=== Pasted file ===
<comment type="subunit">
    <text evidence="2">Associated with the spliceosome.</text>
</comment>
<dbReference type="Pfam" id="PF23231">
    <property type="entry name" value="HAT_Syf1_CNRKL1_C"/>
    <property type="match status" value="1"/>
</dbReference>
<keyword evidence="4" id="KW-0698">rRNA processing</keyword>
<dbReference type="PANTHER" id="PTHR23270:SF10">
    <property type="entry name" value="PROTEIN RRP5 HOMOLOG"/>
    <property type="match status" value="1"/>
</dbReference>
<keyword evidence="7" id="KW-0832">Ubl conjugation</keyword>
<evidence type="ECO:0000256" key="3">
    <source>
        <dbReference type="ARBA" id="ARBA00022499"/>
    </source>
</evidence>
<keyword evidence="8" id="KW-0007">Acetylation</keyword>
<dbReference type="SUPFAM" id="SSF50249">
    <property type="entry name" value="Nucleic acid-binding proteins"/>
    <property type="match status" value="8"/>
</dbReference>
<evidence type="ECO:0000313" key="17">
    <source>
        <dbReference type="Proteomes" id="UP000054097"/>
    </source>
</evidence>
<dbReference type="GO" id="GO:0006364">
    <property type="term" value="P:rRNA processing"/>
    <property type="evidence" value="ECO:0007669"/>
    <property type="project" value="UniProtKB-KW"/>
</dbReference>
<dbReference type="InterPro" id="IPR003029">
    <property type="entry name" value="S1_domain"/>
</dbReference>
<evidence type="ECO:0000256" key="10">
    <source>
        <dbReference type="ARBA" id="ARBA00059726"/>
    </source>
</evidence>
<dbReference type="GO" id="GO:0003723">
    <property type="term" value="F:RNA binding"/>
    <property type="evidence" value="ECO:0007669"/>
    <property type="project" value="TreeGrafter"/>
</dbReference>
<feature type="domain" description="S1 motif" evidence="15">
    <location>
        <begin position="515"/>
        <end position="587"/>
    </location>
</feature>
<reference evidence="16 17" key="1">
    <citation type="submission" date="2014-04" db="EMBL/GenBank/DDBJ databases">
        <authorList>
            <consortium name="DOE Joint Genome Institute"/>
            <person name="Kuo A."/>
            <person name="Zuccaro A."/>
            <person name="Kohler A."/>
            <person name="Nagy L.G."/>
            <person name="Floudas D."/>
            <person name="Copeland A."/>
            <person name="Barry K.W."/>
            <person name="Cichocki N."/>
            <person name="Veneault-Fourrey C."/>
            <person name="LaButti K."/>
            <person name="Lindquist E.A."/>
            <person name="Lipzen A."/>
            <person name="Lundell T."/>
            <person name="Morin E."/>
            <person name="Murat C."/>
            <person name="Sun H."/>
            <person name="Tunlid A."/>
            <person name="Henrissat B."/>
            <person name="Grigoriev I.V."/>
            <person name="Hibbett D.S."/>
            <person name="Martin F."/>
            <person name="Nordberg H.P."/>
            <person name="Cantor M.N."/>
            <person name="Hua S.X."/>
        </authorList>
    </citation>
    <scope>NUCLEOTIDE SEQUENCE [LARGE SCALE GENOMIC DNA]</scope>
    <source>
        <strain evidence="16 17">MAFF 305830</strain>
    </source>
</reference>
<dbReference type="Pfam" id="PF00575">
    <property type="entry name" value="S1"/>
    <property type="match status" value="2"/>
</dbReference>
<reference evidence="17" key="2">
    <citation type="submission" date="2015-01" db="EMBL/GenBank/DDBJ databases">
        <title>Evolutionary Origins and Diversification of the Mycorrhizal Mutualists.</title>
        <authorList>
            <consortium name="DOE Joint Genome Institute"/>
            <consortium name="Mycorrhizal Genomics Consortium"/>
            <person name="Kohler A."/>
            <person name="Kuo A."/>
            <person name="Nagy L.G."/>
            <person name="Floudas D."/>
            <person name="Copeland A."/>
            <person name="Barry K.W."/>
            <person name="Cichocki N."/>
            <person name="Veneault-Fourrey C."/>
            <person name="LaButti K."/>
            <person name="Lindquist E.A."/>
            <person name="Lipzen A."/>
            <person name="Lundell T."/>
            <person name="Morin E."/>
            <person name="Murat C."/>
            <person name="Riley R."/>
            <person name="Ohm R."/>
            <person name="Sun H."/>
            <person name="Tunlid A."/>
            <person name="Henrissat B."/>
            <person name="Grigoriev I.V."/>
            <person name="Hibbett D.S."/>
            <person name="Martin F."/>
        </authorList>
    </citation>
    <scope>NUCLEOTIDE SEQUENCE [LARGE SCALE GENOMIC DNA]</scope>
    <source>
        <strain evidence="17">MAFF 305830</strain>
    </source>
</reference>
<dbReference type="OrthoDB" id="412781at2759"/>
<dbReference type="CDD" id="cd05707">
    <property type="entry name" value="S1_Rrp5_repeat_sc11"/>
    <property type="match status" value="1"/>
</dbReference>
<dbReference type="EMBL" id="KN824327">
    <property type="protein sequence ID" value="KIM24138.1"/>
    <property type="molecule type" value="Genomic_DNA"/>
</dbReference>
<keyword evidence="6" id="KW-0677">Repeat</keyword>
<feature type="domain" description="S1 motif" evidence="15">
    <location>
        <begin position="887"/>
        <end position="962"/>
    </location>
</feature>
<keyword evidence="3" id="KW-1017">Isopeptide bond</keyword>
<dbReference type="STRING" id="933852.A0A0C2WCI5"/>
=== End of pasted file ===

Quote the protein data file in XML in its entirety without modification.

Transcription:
<comment type="subunit">
    <text evidence="2">Associated with the spliceosome.</text>
</comment>
<dbReference type="Pfam" id="PF23231">
    <property type="entry name" value="HAT_Syf1_CNRKL1_C"/>
    <property type="match status" value="1"/>
</dbReference>
<keyword evidence="4" id="KW-0698">rRNA processing</keyword>
<dbReference type="PANTHER" id="PTHR23270:SF10">
    <property type="entry name" value="PROTEIN RRP5 HOMOLOG"/>
    <property type="match status" value="1"/>
</dbReference>
<keyword evidence="7" id="KW-0832">Ubl conjugation</keyword>
<evidence type="ECO:0000256" key="3">
    <source>
        <dbReference type="ARBA" id="ARBA00022499"/>
    </source>
</evidence>
<keyword evidence="8" id="KW-0007">Acetylation</keyword>
<dbReference type="SUPFAM" id="SSF50249">
    <property type="entry name" value="Nucleic acid-binding proteins"/>
    <property type="match status" value="8"/>
</dbReference>
<evidence type="ECO:0000313" key="17">
    <source>
        <dbReference type="Proteomes" id="UP000054097"/>
    </source>
</evidence>
<dbReference type="GO" id="GO:0006364">
    <property type="term" value="P:rRNA processing"/>
    <property type="evidence" value="ECO:0007669"/>
    <property type="project" value="UniProtKB-KW"/>
</dbReference>
<dbReference type="InterPro" id="IPR003029">
    <property type="entry name" value="S1_domain"/>
</dbReference>
<evidence type="ECO:0000256" key="10">
    <source>
        <dbReference type="ARBA" id="ARBA00059726"/>
    </source>
</evidence>
<dbReference type="GO" id="GO:0003723">
    <property type="term" value="F:RNA binding"/>
    <property type="evidence" value="ECO:0007669"/>
    <property type="project" value="TreeGrafter"/>
</dbReference>
<feature type="domain" description="S1 motif" evidence="15">
    <location>
        <begin position="515"/>
        <end position="587"/>
    </location>
</feature>
<reference evidence="16 17" key="1">
    <citation type="submission" date="2014-04" db="EMBL/GenBank/DDBJ databases">
        <authorList>
            <consortium name="DOE Joint Genome Institute"/>
            <person name="Kuo A."/>
            <person name="Zuccaro A."/>
            <person name="Kohler A."/>
            <person name="Nagy L.G."/>
            <person name="Floudas D."/>
            <person name="Copeland A."/>
            <person name="Barry K.W."/>
            <person name="Cichocki N."/>
            <person name="Veneault-Fourrey C."/>
            <person name="LaButti K."/>
            <person name="Lindquist E.A."/>
            <person name="Lipzen A."/>
            <person name="Lundell T."/>
            <person name="Morin E."/>
            <person name="Murat C."/>
            <person name="Sun H."/>
            <person name="Tunlid A."/>
            <person name="Henrissat B."/>
            <person name="Grigoriev I.V."/>
            <person name="Hibbett D.S."/>
            <person name="Martin F."/>
            <person name="Nordberg H.P."/>
            <person name="Cantor M.N."/>
            <person name="Hua S.X."/>
        </authorList>
    </citation>
    <scope>NUCLEOTIDE SEQUENCE [LARGE SCALE GENOMIC DNA]</scope>
    <source>
        <strain evidence="16 17">MAFF 305830</strain>
    </source>
</reference>
<dbReference type="Pfam" id="PF00575">
    <property type="entry name" value="S1"/>
    <property type="match status" value="2"/>
</dbReference>
<reference evidence="17" key="2">
    <citation type="submission" date="2015-01" db="EMBL/GenBank/DDBJ databases">
        <title>Evolutionary Origins and Diversification of the Mycorrhizal Mutualists.</title>
        <authorList>
            <consortium name="DOE Joint Genome Institute"/>
            <consortium name="Mycorrhizal Genomics Consortium"/>
            <person name="Kohler A."/>
            <person name="Kuo A."/>
            <person name="Nagy L.G."/>
            <person name="Floudas D."/>
            <person name="Copeland A."/>
            <person name="Barry K.W."/>
            <person name="Cichocki N."/>
            <person name="Veneault-Fourrey C."/>
            <person name="LaButti K."/>
            <person name="Lindquist E.A."/>
            <person name="Lipzen A."/>
            <person name="Lundell T."/>
            <person name="Morin E."/>
            <person name="Murat C."/>
            <person name="Riley R."/>
            <person name="Ohm R."/>
            <person name="Sun H."/>
            <person name="Tunlid A."/>
            <person name="Henrissat B."/>
            <person name="Grigoriev I.V."/>
            <person name="Hibbett D.S."/>
            <person name="Martin F."/>
        </authorList>
    </citation>
    <scope>NUCLEOTIDE SEQUENCE [LARGE SCALE GENOMIC DNA]</scope>
    <source>
        <strain evidence="17">MAFF 305830</strain>
    </source>
</reference>
<dbReference type="OrthoDB" id="412781at2759"/>
<dbReference type="CDD" id="cd05707">
    <property type="entry name" value="S1_Rrp5_repeat_sc11"/>
    <property type="match status" value="1"/>
</dbReference>
<dbReference type="EMBL" id="KN824327">
    <property type="protein sequence ID" value="KIM24138.1"/>
    <property type="molecule type" value="Genomic_DNA"/>
</dbReference>
<keyword evidence="6" id="KW-0677">Repeat</keyword>
<feature type="domain" description="S1 motif" evidence="15">
    <location>
        <begin position="887"/>
        <end position="962"/>
    </location>
</feature>
<keyword evidence="3" id="KW-1017">Isopeptide bond</keyword>
<dbReference type="STRING" id="933852.A0A0C2WCI5"/>